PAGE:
The Power of the Mind: Controlling Show-Ring Stress

Mental attitude plays an essential role in your physical response to stress and how you control your emotions. A positive attitude makes a great difference in you, and it can also mean a significant difference in your dog’s reaction to you and the show ring.

While it is not possible to completely hide your nerves from your dog, there are many things you can do to control your stress. One is to become familiar with the routine of the show ring, and training classes and stewarding are very valuable in this regard. Also, you can minimize the dog’s sensing of the extra adrenaline in your body by sucking on a breath mint. That will help mask the adrenaline odor, and if you control your body motions, the dog may not ever notice how scared you are.

Another good idea is to arrive early at ringside, get your armband, and sit watching the judge do his work. Almost all judges use the same pattern and routine in the ring for all of the breeds they judge. If you know what is expected, you should be more confident.

Bring your dog well groomed enough so that the grooming that is done at the show will be pleasant and relaxing for both of you. They say that stroking a dog lowers a person’s blood pressure, and this is the time to try it.

When at ringside, concentrate on your dog rather than visiting and chatting with other exhibitors. It takes concentration to notice subtle differences in your dog’s attitude when in his view he is surrounded by legs and other dogs. How you compensate for changes in his mood and attitude can make a difference between winning or losing in tough competition.

While you are concentrating on your dog, you must also be aware of everything going on around you and how that could affect you and your dog. You might see a dog who is coming too close to yours, and hopefully you will react before your dog does.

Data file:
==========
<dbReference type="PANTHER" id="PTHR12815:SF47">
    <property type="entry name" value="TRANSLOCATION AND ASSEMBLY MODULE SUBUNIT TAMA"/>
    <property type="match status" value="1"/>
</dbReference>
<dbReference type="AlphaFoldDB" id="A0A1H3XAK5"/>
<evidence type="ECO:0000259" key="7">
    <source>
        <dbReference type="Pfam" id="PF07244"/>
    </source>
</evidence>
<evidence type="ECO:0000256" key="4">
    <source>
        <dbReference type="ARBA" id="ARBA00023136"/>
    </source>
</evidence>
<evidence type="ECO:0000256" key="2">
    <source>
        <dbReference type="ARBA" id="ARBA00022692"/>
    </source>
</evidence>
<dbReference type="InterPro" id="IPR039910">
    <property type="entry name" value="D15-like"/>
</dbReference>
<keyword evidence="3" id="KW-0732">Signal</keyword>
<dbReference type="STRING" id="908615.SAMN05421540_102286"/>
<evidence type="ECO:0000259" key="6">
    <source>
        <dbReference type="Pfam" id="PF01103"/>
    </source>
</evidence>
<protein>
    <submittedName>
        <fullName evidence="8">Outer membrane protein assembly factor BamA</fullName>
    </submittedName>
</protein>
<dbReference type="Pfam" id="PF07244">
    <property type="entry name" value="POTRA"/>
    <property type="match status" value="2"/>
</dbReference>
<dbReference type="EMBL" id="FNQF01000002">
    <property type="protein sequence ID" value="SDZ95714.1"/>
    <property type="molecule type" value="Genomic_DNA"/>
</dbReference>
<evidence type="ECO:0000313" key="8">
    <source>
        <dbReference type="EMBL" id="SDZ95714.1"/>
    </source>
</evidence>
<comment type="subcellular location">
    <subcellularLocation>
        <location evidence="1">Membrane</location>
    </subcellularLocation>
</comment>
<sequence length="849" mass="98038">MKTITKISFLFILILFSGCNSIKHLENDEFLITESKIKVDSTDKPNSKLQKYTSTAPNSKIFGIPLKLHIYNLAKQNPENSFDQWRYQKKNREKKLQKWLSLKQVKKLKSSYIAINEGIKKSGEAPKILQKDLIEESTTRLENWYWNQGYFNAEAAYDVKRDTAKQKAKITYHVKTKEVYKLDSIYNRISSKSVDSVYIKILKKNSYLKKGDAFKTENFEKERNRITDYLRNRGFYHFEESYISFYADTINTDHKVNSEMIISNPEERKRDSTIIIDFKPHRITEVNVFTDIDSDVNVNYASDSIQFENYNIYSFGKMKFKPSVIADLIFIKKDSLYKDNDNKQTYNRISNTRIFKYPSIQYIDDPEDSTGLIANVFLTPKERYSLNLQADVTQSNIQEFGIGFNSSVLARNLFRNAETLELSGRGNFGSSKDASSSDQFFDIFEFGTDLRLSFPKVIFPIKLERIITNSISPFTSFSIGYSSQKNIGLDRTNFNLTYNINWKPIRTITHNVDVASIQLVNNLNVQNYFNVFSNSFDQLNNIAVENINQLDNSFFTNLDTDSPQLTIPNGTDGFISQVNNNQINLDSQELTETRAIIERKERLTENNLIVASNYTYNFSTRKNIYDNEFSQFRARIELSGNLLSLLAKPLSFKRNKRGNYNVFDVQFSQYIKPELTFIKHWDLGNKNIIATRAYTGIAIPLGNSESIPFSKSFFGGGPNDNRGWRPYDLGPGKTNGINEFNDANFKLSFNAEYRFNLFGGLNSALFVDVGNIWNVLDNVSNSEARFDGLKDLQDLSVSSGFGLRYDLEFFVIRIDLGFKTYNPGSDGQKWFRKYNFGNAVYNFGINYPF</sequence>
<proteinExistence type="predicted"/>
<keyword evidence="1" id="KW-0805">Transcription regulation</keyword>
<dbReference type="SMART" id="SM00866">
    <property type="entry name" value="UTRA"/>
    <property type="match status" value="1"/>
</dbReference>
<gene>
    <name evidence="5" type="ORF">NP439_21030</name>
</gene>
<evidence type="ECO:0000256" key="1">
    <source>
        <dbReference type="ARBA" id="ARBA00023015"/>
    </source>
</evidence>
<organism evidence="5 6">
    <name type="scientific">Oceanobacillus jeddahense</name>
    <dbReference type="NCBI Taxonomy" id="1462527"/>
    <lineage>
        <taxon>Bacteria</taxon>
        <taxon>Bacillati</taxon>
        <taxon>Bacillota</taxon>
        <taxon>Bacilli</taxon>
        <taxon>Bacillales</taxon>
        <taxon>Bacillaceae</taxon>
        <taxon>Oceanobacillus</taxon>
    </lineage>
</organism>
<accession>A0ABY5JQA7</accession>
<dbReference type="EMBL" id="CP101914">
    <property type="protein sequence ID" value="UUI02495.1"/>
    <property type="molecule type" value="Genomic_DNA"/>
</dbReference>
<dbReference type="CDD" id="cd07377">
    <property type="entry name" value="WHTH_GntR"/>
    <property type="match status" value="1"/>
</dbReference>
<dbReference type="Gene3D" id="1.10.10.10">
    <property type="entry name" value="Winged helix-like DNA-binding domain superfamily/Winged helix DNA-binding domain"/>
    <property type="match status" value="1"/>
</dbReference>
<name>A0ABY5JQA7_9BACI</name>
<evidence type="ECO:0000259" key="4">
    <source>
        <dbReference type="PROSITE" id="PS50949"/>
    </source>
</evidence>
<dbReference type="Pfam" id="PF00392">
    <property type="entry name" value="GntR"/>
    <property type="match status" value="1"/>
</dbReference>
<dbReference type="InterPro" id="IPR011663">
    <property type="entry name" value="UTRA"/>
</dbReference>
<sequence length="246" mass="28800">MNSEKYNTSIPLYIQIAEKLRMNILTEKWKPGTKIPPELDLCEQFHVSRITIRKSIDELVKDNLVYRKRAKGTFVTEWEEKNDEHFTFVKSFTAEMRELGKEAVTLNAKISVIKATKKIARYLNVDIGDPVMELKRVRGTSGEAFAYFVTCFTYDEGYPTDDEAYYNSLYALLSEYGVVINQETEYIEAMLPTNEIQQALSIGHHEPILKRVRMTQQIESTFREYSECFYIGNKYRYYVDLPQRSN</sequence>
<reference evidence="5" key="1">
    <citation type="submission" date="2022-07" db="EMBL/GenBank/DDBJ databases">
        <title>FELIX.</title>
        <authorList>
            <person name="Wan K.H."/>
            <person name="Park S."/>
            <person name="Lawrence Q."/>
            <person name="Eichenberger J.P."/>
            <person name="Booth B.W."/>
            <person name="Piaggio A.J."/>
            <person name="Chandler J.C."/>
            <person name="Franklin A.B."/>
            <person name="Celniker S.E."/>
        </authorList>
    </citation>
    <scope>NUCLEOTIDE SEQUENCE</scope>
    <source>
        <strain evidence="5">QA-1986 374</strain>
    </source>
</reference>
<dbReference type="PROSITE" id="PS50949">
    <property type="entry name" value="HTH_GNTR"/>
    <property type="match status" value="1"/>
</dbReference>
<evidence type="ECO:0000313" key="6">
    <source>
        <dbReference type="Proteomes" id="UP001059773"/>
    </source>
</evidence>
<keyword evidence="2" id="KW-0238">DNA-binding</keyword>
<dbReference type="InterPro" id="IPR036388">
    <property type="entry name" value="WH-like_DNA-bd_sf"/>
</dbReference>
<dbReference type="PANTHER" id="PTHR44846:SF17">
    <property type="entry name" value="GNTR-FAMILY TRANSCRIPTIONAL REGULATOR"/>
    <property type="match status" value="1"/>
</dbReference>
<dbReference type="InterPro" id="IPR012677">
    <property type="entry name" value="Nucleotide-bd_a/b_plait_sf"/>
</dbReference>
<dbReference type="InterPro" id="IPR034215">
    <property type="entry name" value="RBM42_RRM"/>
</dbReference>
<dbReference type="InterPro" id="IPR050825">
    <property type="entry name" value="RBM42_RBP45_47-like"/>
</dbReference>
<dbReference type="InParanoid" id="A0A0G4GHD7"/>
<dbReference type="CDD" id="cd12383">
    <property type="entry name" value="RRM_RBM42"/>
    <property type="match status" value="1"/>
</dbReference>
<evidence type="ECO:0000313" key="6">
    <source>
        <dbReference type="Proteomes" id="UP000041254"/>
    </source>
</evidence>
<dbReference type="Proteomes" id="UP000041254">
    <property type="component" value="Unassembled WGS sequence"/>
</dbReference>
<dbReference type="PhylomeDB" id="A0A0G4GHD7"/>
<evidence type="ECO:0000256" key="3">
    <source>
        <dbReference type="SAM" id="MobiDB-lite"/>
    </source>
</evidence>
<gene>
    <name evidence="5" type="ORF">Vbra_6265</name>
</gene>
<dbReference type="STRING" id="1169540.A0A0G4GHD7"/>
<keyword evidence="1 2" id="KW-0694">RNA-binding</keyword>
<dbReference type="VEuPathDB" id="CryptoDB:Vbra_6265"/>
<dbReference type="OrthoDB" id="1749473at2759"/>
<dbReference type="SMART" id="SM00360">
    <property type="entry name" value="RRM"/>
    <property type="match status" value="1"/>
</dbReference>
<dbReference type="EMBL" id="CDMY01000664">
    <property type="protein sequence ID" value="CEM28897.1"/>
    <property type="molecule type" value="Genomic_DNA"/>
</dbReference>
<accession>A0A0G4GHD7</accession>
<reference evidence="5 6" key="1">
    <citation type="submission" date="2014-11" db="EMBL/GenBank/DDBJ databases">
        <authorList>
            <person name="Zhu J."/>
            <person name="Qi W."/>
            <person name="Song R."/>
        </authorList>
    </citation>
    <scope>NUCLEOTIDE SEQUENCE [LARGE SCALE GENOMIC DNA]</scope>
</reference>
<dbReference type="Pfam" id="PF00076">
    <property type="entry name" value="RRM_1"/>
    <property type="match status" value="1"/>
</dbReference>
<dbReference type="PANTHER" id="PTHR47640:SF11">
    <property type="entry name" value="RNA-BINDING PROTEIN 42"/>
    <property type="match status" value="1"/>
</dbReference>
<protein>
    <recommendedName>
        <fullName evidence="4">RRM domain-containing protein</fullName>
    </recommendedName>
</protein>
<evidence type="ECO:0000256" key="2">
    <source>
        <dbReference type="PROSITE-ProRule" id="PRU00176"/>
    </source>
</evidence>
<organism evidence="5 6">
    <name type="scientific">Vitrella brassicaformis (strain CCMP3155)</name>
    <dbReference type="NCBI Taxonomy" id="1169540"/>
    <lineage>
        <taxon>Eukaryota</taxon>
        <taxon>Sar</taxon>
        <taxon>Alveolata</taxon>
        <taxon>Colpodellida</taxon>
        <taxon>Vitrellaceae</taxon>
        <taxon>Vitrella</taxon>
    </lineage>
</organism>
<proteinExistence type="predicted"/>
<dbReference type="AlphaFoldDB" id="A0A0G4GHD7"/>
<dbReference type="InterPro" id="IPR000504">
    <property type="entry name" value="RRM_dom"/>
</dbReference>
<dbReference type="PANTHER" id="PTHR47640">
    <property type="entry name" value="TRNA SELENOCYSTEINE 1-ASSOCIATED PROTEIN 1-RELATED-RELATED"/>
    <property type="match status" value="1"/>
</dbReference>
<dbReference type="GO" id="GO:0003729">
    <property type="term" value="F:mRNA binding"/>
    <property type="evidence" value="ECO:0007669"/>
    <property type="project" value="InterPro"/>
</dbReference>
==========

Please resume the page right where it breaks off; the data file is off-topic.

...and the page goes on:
The mental preparation is especially important when you have made the cut and you realize that you may be in line for a good win. The adrenaline will be pumping, and your actions will speed up. Adrenaline makes your motions less smooth, and your strength increases, so that little jerk you gave on the lead became a hard yank. Take a deep breath, relax, and slow down a bit.

When nerves start up, you may find yourself looking at your dog’s fault every few seconds, to check that it is still hidden. All that does is call the judge’s attention to what you do not want noticed. Instead of emphasizing a fault buy fussing at it, use subtle presentation to look at and admire the best features of your dog. Human curiosity being what it is, you can draw the judge’s attention to what you want him to see.

The power of your mind is as important in showing dogs as in any endeavor. Everything you do before and during the time you are in the ring has a mental component to it. You must believe in your dog, and you must transfer that belief to the dog so that he feels as if he is the greatest dog in the world. Our Wires tend to believe that anyway, so we are a bit ahead of the game.

The better you can control your thoughts, fears, and emotions and learn to concentrate, the more likely it is that your dog will show better and have a better chance of winning.

Virginia Matanic (briarlea@citlink.net), American Fox Terrier Club

May 2013 AKC Gazette